On your international press tour, did you feel a sense of duty to clarify inaccurate or single-minded perceptions of “Africa” and of Nigeria? What message was most important for you to share?
“Definitely! A lot of people who don’t know the truth about Africa only have the images they see on TV or what they hear in the news. We’re all the same. North America isn’t that much different from Africa, and it’s important for people to know that. It all about the reverse crossover for me.”
An ambassador is the point of contact between the two nations, providing representation and appropriate information to ensure that both nations enjoy a fair and balanced relationship. It’s a very intriguing thing to see Burna Boy take on a similar role for the Culture, especially when you consider how bumpy the road became just as he approached this checkpoint.
Between 2015 and 2017, the singer’s reputation had swung from consistent hitmaker, and pretend love interest to many, to a scoundrel. While the age of social media is certainly such that one side of a story – and the iterations that one side produces – is enough to count a person out, rumours and accounts that circulated were enough to put a dent in his career. Despite the fact that he had some successful projects during that time, there was an air of retreat amongst many of his fans.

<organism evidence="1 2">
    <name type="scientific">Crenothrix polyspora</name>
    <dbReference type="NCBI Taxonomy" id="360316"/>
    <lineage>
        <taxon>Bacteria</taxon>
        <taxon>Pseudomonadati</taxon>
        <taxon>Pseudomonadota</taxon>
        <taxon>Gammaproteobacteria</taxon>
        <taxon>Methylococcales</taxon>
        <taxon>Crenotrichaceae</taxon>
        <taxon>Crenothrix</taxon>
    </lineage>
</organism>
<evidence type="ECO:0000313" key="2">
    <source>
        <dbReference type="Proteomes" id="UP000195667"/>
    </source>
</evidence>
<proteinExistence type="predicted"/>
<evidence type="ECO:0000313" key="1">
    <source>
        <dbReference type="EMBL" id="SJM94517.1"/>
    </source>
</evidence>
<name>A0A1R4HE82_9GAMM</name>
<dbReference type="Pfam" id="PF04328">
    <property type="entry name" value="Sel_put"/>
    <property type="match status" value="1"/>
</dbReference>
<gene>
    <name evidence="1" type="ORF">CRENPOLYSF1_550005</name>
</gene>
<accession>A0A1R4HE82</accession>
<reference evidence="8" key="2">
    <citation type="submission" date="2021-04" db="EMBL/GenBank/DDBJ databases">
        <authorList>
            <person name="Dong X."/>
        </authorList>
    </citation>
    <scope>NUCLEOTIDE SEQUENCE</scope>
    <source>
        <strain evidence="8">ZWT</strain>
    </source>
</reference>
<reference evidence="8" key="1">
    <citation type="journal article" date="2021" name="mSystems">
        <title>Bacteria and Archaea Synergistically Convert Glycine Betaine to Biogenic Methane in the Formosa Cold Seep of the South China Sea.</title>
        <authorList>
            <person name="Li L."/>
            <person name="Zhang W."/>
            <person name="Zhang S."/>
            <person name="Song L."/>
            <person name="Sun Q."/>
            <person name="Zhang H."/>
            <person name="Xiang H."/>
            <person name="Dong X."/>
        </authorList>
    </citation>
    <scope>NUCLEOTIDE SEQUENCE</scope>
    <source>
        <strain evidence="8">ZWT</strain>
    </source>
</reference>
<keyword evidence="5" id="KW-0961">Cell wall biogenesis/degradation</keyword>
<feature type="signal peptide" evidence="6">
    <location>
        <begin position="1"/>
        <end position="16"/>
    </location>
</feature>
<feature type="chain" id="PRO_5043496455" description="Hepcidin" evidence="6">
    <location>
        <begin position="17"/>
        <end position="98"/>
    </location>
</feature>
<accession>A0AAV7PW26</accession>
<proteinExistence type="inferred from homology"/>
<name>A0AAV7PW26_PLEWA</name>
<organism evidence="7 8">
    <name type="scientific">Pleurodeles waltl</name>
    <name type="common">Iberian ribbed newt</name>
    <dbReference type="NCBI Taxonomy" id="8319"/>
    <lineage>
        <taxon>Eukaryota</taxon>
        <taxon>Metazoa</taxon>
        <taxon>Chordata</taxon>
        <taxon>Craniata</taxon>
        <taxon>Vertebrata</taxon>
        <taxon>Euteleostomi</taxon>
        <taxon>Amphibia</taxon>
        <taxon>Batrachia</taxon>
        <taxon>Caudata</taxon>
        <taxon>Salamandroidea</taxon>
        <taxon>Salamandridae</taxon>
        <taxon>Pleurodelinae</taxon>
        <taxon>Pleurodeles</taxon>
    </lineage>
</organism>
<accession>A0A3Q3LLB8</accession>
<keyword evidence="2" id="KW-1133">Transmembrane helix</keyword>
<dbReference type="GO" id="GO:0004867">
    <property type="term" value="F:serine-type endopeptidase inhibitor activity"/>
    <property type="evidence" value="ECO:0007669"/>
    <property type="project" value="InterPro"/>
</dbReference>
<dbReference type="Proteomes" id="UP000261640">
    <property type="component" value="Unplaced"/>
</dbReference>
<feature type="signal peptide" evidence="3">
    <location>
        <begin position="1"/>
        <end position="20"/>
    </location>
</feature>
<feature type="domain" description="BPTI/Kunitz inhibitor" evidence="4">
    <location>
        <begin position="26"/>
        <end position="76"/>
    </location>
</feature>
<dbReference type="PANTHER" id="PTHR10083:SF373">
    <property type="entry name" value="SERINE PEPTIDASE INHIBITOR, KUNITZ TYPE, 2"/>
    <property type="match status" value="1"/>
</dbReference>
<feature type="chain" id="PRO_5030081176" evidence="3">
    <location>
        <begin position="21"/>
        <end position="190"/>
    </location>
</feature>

Through it all, the studio was his respite from the noise. “The passion that he has for music is so great, that once he switches into that creation mode, he can get over anything. His escape is making music and I think that’s a blessing in itself; finding a place to pour whatever emotion you have [out],” DJ Jimmy Jatt, his friend and collaborator, said. Aside from this, another form of therapy occurred, the insertion of his family into key roles in his entourage. “He wasn’t always surrounded by his family on a daily basis. Now things run smoother because the members of his team that are not blood family, are family by choice.” Mama Burna, as many fans call her, added.
For Ms Bose Ogulu, Damini’s mother, Burna Boy’s manager, and occasional stand-in at major events such as the BET Awards, deciding what role she needed to take on to support her son through his most trying moments was a no-brainer. “In low moments being his manager becomes secondary. [I] separate the truth from lies and preserve my child, Damini Ogulu. Honestly, [I] just love him through it.” The ability to see someone with such a growing status as more than just their superhero alter ego is, even in the case of family sometimes, a truly important distinguisher, in how we respond to people in their darkest moments. As for Burna Boy the biggest lesson from that is simple, “I’ve learnt to take the good with the bad. I also don’t stress out about things I can’t control. It’s pointless.”